HOME FROM WAR: Soldier makes return trip after 9-11
The events of 9-11 would alter the course of history and the lives of countless Americans.
Hundreds of thousands of men and women in uniform would march off to battlefields to fight the War on Terror.
And that day would forever change the life of Calvin Hines.
“My mindset is I can’t sit back and do nothing. I have to do my part,” Hines said. “I made that conscious decision to join and continue the fight.”
The events of September 11 drove Calvin to the recruiting office, yet again. During the first Gulf War, Calvin served on the open seas in the U.S. Navy.
“There is a lot of honor you get out of serving,” said Hines. “I was in Iraq and the weather was 130s.”
After the United States invaded Baghdad this former sailor found himself in the middle of a windswept desert.
“Iraq I had several close calls,” Hines said.
Calvin’s decision to sign up didn’t sit too well with all of his loved ones.
“I had a few family members who were angry,” said Hines. They questioned why he would join again.
But Sgt. Hines would not be deterred especially knowing the one person who matters most stands firmly behind him.
“She supported me. She supports me now to this day. I don’t think there is another wife like mine.”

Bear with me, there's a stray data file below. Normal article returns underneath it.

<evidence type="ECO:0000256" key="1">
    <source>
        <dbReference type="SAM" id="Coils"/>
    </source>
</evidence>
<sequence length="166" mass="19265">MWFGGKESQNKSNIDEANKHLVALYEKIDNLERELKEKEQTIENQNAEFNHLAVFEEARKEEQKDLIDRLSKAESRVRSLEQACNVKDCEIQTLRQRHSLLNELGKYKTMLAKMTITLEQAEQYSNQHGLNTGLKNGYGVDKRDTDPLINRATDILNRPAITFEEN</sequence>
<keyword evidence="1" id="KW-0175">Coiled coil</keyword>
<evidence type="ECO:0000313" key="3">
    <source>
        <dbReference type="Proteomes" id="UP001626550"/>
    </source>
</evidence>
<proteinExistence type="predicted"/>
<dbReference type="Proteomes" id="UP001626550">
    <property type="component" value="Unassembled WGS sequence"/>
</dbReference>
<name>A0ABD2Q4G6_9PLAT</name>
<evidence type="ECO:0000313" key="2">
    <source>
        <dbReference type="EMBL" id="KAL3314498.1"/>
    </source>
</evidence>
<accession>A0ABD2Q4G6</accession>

In March of 2011 Calvin marched off to Afghanistan with the 530th Combat Sustainment Battalion.
“Frustrating at first leaving my family again,” Hines said. “It kind of got you apprehensive”
The unit’s mission was to supply the lifeblood of ammunition, food and water to frontline soldiers.
“The comfort of knowing you have enough ammo. Having enough fuel. Having enough MRE’s or water to go out the gate. You know those are necessities.”
Another necessity for Hines and his fellow soldiers? Staying alive while in harm’s way.
“Every day. Every day we thought about it,” Hines says. “You don’t take anything for granted. No time is taken for granted while you’re over there.”
Calvin calls the band of brothers and sisters very real. It is a link that strengthens daily while serving nearly seven thousand miles away from home.
“Each time you get closer and closer to the soldiers you deploy with. They are lifelong friendships that you build. I wouldn’t replace it with anything.”
In January of this year, the 530th Combat Sustainment Battalion’s job in northern Afghanistan would end. But Calvin could not exhale.
“I did it to the best of my ability,” Hines said. “I didn’t relax until I got into bed. Hugged my wife and hugged my kids. It was a relief.”
Sgt. Hines knows another deployment could be in his future. A responsibility he readily accepted on that dark day in September so many years ago.
“I was proud to serve,” Hines said. “If I had to do it again I would.”
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